Two unrelated posts I've liked recently, on Navigators, Explorers, and Engaged Participants as user models; and going back to basics for digital museum content:

We don't need new technologies to attract teen audiences, we need, if anything, to revisit how we (and others) interpret our collections and ideas and then decide what new technologies can best convey the information

In a post titled, What is Web 3.0?, Nicholas Carr said:

"Web 3.0 involves the disintegration of digital data and software into modular components that, through the use of simple tools, can be reintegrated into new applications or functions on the fly by either machines or people."

And recently I went to a London Geek Girl Dinner, where Paul Amery from Skype (who hosted the event) said
"the next big step forward in software is going to be providing the plumbing, to provide people what they want, where they want …start thinking about plumbing all this software together, joining solutions together… mashups are just the tip of the iceberg".

So why does that matter to us in the cultural heritage sector? Without stretching the analogy too far, we have two possible roles – one, to provide the content that flows through the pipes, ensuring we use plumbing-compatible tubes so that other people can plumb our content into new applications; the second is to build applications ourselves, using our data and others. I think we're are brilliant content producers, and we're getting better at providing re-usable data sources – but we often don't have the resources to do cool things with them ourselves.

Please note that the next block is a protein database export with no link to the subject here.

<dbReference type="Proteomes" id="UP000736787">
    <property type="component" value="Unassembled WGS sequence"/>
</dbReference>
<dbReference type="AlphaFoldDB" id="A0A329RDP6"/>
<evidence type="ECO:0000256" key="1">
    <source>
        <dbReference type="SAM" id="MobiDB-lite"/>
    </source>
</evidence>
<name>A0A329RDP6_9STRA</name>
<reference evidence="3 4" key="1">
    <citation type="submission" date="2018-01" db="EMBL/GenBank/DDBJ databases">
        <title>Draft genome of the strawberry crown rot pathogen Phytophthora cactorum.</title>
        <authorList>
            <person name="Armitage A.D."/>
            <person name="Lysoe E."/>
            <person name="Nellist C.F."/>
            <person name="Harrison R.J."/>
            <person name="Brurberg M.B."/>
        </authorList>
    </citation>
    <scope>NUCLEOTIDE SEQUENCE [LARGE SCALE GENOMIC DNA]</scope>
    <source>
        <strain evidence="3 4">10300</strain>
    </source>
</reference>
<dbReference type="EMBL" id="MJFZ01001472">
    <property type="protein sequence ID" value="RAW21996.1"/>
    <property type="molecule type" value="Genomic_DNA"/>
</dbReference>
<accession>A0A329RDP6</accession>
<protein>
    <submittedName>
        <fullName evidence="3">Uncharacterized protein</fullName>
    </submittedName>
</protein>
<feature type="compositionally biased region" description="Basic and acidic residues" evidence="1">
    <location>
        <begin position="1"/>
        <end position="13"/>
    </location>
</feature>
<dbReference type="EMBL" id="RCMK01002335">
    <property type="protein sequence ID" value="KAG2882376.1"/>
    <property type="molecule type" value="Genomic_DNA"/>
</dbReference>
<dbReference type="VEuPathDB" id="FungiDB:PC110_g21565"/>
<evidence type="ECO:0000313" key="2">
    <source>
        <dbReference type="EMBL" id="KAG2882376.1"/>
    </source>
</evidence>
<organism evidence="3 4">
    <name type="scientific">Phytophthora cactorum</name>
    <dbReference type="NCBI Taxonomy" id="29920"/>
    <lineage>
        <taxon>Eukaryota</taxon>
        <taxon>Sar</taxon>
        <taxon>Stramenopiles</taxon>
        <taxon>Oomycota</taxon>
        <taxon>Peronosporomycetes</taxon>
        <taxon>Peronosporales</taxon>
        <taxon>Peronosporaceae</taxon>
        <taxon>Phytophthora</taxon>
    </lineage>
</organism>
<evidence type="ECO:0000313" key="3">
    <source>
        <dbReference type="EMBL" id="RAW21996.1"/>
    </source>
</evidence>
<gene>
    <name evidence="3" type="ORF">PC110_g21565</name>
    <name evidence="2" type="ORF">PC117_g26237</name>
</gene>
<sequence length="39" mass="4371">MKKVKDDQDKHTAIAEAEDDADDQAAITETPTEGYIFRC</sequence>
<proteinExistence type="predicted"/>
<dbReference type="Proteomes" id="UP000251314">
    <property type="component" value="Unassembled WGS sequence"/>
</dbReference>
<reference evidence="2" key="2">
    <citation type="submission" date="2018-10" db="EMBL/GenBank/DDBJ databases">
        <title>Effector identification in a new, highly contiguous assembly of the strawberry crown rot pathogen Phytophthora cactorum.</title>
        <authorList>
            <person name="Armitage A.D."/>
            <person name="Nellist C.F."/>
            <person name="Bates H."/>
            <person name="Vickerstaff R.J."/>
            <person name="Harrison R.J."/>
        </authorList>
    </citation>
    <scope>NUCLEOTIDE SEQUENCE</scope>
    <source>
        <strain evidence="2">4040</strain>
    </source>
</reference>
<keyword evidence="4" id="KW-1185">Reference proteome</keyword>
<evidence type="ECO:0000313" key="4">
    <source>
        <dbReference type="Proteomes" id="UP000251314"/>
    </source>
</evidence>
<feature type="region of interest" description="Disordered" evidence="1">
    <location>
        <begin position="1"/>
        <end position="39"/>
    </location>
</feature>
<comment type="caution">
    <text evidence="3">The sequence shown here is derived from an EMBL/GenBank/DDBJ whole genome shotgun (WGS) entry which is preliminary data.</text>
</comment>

Maybe what I'm advocating is giving geeks in the cultural heritage sector the time to spend playing with technology and supplying the tools for agile development. Or maybe it's just the perennial cry of the backend geek who never gets to play with the shiny pretty things. I'm still thinking about this one.

File under 'fabulous resources that I doubt I'll ever get time to read properly': the Journal of Universal Computer Science, D-Lib Magazine ('digital library research and development, including but not limited to new technologies, applications, and contextual social and economic issues') and transcripts from the Research Library in the 21st Century symposium.

On the other hand, Introduction to Abject-Oriented Programming is a very quick read, and laugh-out-loud funny (if you're a tragic geek like me).

Interesting BBC article on the philosophy behind Craig's List:

"Initially it was mostly coming in via email which we would reply to, but we've grown so much that now the more common thing is you set up a series of discussion forums in which users bring up various things that they think are important to change or modify in some way.

Users talk amongst themselves about things we're doing poorly or could be doing better, and then we're able to observe that interaction. It proves to be a very kind of efficient and interesting and useful way, nowadays, of digesting that feedback.

The other important aspect that you might not imagine initially is that all of the feedback is coming in as 'voting with their feet'. We just watch how people are using particular categories.

If we see that, 'oh users want to do this and we're not currently enabling this', then we try to code up some changes to better enable them to do whatever that is."